To highlight the advantage of the Octonacci sequence, some comparisons of the unidirectional absorption bandwidths of the Fibonacci sequence and Thue–Morse sequence are given. As we know, the Fibonacci sequence has its recursive regulation ${S_F} = {S_{F - 1}}{S_{F - 2}}$ for the order $F \mathbin{\lower.3ex\hbox{$\buildrel \gt \over{\smash{\scriptstyle=}\vphantom{_x}}$}} {2}$; herein, the initial parameters are set as ${S_1} = { \{\rm GBG\}}$, ${S_0} = { \{\rm BGB\}}$. The next parameter is ${S_2} = { \{\rm GBGBGB\}}$; herein, $ F $ is set as 7. In addition, the Thue–Morse sequence can be formed via the recursive law ${S_p} = {S_{p - 1}}{\bar S_{p - 1}}$ for the order $p \mathbin{\lower.3ex\hbox{$\buildrel \gt \over{\smash{\scriptstyle=}\vphantom{_x}}$}} {1}$, where ${\bar S_{p - 1}}$ is the complement of ${S_{p - 1}}$. When the original conditions are taken as ${S_0} = { \{\rm C\}}$, ${\bar S_0} = { \{\rm D\}}$, one obtains ${S_1} = { \{\rm CD\}}$, ${S_2} = { \{\rm CDDC\}}$. The substitution laws of the letters C and D can be found in Fig. 1(a), where $ p $ is taken as 4. As shown in Figs. 2(e)–2(h), the Fibonacci sequence and the Thue–Morse sequence with similar total thicknesses are introduced to construct the 1D GPCs. The numerical results show that their one-way absorption bandwidths are inferior to that of the Octonacci sequence. As for the Fibonacci sequence, the one-way absorption region is 3.433–8.874 THz with its RBW 88.42%. In addition, for the GPCs containing the Thue–Morse sequence, there are three inconsecutive one-way absorption scopes that run about 4.091–5.926 THz, 6.264–6.878 THz, and 7.175–8.580 THz with the related RBWs 36.63%, 9.34%, and 17.84%, respectively. Table 2 lists the maximal continuous absorption regions of the structures and includes different sequences. Clearly, because of its better geometric asymmetry and the higher structural complexity, the Octonacci sequence possesses strength in the realization of the unidirectional absorption compared to the other quasi-periodic sequences.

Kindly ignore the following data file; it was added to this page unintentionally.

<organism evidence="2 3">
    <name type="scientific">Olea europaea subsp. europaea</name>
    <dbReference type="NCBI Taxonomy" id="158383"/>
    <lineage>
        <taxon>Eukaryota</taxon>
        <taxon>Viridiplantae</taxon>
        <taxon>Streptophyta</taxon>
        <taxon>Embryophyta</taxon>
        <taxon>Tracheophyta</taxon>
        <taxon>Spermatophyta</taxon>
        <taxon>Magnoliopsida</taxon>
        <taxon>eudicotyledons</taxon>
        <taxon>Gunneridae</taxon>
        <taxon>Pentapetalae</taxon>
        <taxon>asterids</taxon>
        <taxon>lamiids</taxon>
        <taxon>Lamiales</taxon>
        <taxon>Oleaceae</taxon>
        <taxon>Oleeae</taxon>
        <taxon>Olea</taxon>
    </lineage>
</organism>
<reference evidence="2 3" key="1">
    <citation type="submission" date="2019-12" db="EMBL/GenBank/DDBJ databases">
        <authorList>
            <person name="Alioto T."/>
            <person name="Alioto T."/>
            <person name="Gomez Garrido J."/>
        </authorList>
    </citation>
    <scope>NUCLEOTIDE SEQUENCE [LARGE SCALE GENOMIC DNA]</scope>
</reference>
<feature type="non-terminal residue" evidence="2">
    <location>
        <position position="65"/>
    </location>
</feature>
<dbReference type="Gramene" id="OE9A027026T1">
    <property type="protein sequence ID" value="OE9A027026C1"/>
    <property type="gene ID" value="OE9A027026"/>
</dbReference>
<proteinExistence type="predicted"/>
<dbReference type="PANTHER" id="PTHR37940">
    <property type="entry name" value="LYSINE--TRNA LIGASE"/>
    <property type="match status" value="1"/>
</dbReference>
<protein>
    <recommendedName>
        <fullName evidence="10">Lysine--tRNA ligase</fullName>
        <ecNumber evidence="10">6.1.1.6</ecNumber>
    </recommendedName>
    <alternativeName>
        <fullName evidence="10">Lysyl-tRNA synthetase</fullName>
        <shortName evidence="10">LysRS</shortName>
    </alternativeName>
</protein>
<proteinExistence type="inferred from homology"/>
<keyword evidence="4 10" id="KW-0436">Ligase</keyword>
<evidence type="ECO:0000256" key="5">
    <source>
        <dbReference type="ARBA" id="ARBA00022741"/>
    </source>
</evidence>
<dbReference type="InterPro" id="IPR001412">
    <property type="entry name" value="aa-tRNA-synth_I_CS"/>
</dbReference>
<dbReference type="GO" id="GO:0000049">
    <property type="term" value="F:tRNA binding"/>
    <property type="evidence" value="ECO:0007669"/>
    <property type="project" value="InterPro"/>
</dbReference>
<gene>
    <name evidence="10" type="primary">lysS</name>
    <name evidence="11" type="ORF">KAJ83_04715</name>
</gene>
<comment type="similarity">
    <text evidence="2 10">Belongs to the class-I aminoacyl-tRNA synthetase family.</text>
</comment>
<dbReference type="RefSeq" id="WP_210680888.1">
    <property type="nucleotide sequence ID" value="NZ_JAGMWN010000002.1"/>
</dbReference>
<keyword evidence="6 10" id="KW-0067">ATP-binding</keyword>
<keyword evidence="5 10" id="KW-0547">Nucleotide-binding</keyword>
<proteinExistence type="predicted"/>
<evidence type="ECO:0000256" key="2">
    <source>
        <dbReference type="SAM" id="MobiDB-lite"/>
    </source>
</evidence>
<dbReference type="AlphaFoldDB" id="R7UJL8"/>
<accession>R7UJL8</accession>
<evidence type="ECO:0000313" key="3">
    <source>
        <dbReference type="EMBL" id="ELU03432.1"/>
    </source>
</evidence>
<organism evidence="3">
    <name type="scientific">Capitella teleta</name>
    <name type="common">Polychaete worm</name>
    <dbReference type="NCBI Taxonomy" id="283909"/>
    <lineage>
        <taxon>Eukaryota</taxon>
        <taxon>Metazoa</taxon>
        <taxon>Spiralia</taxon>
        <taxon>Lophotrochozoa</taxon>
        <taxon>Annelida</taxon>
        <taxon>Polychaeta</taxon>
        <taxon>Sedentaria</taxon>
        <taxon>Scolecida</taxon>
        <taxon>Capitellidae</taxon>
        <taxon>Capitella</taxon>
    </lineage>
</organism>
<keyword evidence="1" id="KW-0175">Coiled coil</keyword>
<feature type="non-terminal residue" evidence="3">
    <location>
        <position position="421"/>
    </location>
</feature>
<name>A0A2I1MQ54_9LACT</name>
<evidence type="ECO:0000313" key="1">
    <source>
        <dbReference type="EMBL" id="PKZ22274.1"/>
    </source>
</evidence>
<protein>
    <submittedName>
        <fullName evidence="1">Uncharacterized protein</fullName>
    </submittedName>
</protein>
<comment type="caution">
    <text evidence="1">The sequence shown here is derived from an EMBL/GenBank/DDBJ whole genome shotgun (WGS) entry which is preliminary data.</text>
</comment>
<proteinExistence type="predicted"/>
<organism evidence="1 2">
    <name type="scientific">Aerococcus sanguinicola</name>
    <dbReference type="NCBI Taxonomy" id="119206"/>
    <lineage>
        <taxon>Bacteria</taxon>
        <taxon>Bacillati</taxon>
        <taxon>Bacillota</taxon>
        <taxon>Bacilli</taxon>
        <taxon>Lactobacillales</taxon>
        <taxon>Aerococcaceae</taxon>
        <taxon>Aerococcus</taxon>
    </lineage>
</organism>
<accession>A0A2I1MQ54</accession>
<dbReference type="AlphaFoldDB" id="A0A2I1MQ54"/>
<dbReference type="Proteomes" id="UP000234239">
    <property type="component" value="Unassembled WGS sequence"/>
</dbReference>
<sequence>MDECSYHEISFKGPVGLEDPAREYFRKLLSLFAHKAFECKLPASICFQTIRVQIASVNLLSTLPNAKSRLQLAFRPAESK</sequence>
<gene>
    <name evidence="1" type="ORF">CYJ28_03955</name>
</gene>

The fundamental reason for the perfect absorption of the proposed GPCs can be ascribed to the fantastic impedance match between the whole structure and the free space. The normalized surface impedance is the ratio between the effective surface impedance of the structure and the wave impedance in vacuum and can be expressed by [30]

Hence, we lay our emphasis on the normalized effective impedance other than the effective surface impedance of the structure for the explicit analysis of the absorption features. When the normalized effective surface impedance is close to one, it means the effective impedance of the structure matches well with that of the free space. In this case, the reflection coefficient $ r $ is ideally up to zero, which means that the reflectance of the materials is approximately negligible and the EM wave is limited in the structure to the utmost extent and consumed thoroughly, thus generating favorable absorption effects. As shown in Fig. 3(a), it is apparent that the normalized surface resistance of the proposed GPCs in the backward propagation is fluctuating up and down around 1 in the mid and high frequencies. The normalized surface reactance is close to zero in the absorption area, as mentioned in Fig. 2(a), which realizes the impedance match in this direction. Meanwhile, as for the forward propagation, the surface resistance is almost zero at the nonabsorbing region ranging from 3.2 THz to 10.5 THz, which brings about the impedance mismatch and thus generate the intense reflection. Therefore, from the calculated results shown in Figs. 3(a) and 3(b), the distinguished one-way absorption of the presented 1D GPCs is embodied fully.

The optical resonant cavities produced in the proposed cascading structure promote the one-way absorption to some extent. From Fig. 4(a), it can be found that the unidirectional absorption is extremely weak, existing only in the region of 3.50–10.12 THz in the periodic structure ${({\rm ABG})^{19}}$. As depicted in Fig. 4(b), the structure formed by the Octonacci sequence presents stronger absorption in middle frequencies in both forward and backward orientations, but there exists no unidirectionality. Considering the drawbacks of the single structure, the cascading compound structure is adopted where the one-way absorption performance is strengthened greatly, as shown in Fig. 2(a). It can be explained in physics that the interaction between the incident EM wave and the dissipative graphene layers accompanied by the reflective dielectrics brings forth the transformation of energy in the passband, thus realizing the absorption resonance. Moreover, in the cascading structure, the amount of resonant cavities has been increased and the mutual coupling appeared, thus apparently widening the absorption band.